Fleeing or Attempting to Elude an Officer

Legal Possession of Firearms, Concealed Firearms and Firearm Possession by Felon
July 3, 2020
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Fleeing or Attempting to Elude an Officer

We’ve all experienced it. A teacher or some other person in authority who demands that you obey their every command or face consequences. Well, that same demand for immediate compliance applies to law enforcement when an officer turns on those dreaded blue lights. You have to immediately pull over or you can be charged with a crime. That’s right, you can be charged with a crime if you don’t pull over fast enough for the officer. This crime of not pulling over as quickly as the officer believes you should is known as Fleeing or Attempting to Elude an Officer. Basically this charge is a trumped-up version of the crime of Resisting an Officer without Violence. As recently as the 1990s this charge was only a misdemeanor office, however, this is no longer the case. Now the same charge of Fleeing or Attempting to Elude is always a felony charge and can be either a third degree, second degree, or first-degree felony offense depending on the circumstances.

The crime of fleeing is covered in Florida Statute 316.1935 which states that in order to be charged with Fleeing or Attempting to Elude, a driver “must have knowledge that he or she has been ordered to stop, the order to stop may come in the form of sirens and lights activated, the officer’s vehicle must have an agency insignia and other jurisdictional markings prominently displayed on the vehicle”. Should all of these factors be present and a citizen still fails to stop, the charge of fleeing and attempting to elude is classified as a third-degree felony that is punishable by up to 5 years in prison as well as a driver’s license suspension for a period of one to five years.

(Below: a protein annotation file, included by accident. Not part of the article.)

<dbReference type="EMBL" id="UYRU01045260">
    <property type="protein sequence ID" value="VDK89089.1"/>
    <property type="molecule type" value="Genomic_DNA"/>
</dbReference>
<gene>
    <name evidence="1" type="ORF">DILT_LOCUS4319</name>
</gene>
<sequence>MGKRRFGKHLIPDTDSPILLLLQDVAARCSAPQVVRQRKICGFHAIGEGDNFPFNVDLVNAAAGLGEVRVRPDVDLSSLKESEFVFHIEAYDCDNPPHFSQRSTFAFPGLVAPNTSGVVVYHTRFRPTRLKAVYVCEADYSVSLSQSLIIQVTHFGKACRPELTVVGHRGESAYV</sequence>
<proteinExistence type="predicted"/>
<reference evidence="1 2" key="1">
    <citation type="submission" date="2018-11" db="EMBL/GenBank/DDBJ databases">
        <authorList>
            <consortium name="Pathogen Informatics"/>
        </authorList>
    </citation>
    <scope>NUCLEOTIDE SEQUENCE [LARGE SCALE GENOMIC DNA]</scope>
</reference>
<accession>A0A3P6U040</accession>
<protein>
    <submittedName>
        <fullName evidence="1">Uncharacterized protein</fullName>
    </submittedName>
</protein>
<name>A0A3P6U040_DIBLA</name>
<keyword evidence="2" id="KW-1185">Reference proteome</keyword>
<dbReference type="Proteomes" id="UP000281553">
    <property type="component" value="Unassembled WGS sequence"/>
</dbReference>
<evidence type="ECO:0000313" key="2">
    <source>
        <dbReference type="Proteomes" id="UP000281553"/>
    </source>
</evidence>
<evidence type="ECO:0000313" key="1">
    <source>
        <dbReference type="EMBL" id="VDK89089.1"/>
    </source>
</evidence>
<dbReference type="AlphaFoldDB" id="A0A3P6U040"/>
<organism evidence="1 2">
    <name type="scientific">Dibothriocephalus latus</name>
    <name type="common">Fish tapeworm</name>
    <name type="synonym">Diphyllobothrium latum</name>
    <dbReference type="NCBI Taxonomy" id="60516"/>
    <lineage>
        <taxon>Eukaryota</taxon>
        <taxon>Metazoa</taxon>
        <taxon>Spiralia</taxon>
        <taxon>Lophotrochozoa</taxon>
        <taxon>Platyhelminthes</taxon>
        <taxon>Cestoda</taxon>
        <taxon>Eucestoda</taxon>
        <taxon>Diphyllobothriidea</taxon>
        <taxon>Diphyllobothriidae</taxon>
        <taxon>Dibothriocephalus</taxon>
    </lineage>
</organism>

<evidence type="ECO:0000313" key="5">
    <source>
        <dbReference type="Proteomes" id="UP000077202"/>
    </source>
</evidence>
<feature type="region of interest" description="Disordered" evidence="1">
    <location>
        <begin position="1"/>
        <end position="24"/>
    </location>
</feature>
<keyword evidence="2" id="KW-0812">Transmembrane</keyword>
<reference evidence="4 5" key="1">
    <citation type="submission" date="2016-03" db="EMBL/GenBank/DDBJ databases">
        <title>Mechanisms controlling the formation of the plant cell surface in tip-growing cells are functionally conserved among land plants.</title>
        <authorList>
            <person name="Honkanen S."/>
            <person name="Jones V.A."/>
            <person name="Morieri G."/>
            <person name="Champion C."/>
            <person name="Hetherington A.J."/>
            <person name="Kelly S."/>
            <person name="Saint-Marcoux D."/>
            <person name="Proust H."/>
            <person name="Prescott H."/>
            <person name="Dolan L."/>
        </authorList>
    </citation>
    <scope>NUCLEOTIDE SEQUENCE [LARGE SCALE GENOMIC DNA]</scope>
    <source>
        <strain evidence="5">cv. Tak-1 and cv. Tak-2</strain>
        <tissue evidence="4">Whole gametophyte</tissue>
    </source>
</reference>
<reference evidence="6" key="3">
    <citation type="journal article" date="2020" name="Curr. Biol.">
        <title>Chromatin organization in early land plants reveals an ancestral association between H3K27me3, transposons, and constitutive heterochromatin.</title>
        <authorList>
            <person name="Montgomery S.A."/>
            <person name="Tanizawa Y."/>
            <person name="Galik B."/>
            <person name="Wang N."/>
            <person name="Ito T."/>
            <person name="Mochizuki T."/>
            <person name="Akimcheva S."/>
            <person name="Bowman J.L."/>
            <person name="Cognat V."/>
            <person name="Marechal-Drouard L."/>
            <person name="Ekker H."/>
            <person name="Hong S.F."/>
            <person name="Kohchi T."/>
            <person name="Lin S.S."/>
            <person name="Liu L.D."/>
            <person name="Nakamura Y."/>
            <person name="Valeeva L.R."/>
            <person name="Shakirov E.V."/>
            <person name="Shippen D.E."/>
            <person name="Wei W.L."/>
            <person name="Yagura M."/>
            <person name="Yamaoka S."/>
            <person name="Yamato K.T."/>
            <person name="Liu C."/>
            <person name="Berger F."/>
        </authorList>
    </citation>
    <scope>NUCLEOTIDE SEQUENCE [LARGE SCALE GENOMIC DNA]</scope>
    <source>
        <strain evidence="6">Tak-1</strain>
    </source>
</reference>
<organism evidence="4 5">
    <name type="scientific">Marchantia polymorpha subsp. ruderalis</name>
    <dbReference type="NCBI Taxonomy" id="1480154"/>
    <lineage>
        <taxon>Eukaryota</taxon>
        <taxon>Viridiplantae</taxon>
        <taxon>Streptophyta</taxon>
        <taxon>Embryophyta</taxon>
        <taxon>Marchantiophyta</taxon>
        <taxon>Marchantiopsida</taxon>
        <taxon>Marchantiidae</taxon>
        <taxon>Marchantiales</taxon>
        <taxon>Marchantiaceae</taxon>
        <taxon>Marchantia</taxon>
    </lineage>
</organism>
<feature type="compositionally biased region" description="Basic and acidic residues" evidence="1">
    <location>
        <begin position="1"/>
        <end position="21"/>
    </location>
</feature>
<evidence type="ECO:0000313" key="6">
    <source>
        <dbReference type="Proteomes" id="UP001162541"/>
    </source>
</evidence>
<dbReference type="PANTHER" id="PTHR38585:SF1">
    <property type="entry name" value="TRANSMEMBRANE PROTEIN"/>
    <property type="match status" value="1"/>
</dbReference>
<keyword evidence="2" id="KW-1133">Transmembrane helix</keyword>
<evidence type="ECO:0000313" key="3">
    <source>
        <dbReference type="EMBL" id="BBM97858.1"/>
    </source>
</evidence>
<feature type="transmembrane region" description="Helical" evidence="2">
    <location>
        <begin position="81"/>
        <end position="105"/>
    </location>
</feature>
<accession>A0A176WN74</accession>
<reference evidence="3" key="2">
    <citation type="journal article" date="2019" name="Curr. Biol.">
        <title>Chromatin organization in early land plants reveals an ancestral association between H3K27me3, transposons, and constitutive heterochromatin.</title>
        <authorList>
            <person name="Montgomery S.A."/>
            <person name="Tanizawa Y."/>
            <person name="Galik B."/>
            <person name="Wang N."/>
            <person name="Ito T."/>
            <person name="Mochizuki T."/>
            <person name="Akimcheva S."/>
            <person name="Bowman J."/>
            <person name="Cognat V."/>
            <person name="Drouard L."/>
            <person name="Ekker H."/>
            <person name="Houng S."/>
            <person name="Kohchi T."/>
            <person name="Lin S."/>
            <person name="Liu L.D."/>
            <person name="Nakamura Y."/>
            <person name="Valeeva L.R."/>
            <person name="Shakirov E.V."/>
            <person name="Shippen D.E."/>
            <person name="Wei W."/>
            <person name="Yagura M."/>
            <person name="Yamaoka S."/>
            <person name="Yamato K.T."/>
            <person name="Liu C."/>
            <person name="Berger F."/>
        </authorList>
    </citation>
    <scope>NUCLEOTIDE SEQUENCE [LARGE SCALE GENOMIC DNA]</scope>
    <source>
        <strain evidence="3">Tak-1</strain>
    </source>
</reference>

A charge for fleeing or attempting to elude does not qualify for any withhold of adjudication, similar to DUI or drug trafficking charges, and even worse the car used in the chase may be considered to be contraband which makes it liable to being seized by law enforcement and subject to forfeiture. Yes, you read that right. Your vehicle can actually be confiscated just because an officer thinks that you didn’t pull over quickly enough.

It actually can get even worse. If the defendant attempts to flee at a high rate of speed or while driving recklessly, the charge becomes a second-degree felony that is punishable by up to 15 years in prison. However, if the chase causes serious bodily injury to any party, the charge becomes a first-degree felony which carries a minimum mandatory sentence of three years in prison. Now that you know the potential penalties, let’s take a look into potential defenses to this charge.

An example of this can be found in the case of Slack v. State, 30 So.3d 684 which was heard by the First District Court of Appeals in 2010. In this case, the defendant went on trial for a fleeing charge and was convicted by the court. When the case was appealed, the defense attorney in the case pointed out that the testimony of the officer failed to establish one of the elements of the crime. The officer had testified that he was driving a marked patrol car with lights on top. However, to satisfy the elements of this crime, the vehicle merely being marked is insufficient. This is because an essential element of the charge of fleeing or attempting to elude also requires that an agency insignia or other jurisdictional markings be prominently displayed on the vehicle. As the officer’s vehicle did not have these markings prominently displayed, Slack’s fleeing conviction was overturned.